The ruthless competition between Waymo and Uber shows just how far individuals and companies are willing to go to get their products on the road first. But does this race really matter in the long term? When I first started pondering this question and its importance to the field overall, I was confused. I did not see why it mattered which car was first because eventually, all cars would be autonomous and there would be no way for one manufacturer to saturate the industry, at least assuming that other companies would be able to catch up and release competitive products. I thought about other related industries for frame of reference and observed the first company did not subsequently dominate the industry. Ford was the first mass production auto manufacturer, and while they are still a titan in the industry, they are by no means a monopoly. Now 100 years down the line, the Model T did not position Ford as the only company with the ability to produce cars.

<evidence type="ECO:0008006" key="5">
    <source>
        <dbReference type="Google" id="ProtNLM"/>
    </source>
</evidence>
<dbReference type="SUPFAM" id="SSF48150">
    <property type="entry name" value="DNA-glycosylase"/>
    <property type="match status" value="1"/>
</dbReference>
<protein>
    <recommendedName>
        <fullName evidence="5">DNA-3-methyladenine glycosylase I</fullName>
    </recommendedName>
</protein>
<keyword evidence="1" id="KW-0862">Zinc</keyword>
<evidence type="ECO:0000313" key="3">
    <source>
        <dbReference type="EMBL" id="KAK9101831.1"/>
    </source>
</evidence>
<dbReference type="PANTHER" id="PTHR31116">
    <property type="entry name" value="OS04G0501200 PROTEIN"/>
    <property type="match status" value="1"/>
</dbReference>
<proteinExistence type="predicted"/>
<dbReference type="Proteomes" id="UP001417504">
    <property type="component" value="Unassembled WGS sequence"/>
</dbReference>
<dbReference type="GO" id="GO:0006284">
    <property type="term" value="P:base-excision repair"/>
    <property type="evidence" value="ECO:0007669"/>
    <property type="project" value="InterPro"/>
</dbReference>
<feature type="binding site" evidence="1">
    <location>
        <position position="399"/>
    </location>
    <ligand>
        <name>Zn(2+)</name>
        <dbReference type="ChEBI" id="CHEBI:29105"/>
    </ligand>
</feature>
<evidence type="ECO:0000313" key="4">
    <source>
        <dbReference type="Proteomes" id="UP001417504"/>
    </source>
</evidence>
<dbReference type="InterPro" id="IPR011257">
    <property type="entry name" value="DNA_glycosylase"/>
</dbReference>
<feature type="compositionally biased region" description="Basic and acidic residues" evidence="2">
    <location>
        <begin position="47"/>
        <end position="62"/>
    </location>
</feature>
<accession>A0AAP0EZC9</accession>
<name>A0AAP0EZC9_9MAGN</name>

Cars have come a long way since the Model T shown above

The same happened with the smartphone. Apple’s iPhone was the first smart phone of its kind and came to define the segment, but now 10 years after its launch there are numerous competitors like Samsung and Google that have prevented Apple from cornering the market. Applying these examples to self-driving cars, I can see how the first manufacturer to get their product on the road will be able to establish public perceptions and set the standard of what people expect in a self driving car. At the same time, competitors are given the privilege of having a frame of reference in place before they release their product, giving them an advantage in a sense. All in all there is no way to tell just how important being first will be, just as there is no way to tell when we will see AVs on the road. It seems then that the value of being first to market is yet another of the mysteries that surrounds the blossoming self-driving car industry.





2 thoughts on “The Race to be First: Does it Matter?

  1. I think that your comparison to the smartphone market is spot on. The first company to bring self-driving cars to the masses won’t necessarily be the most successful in my mind. As you said, it is all about user trust. Take for example my grandma, she was so against the idea of using smartphones and computers.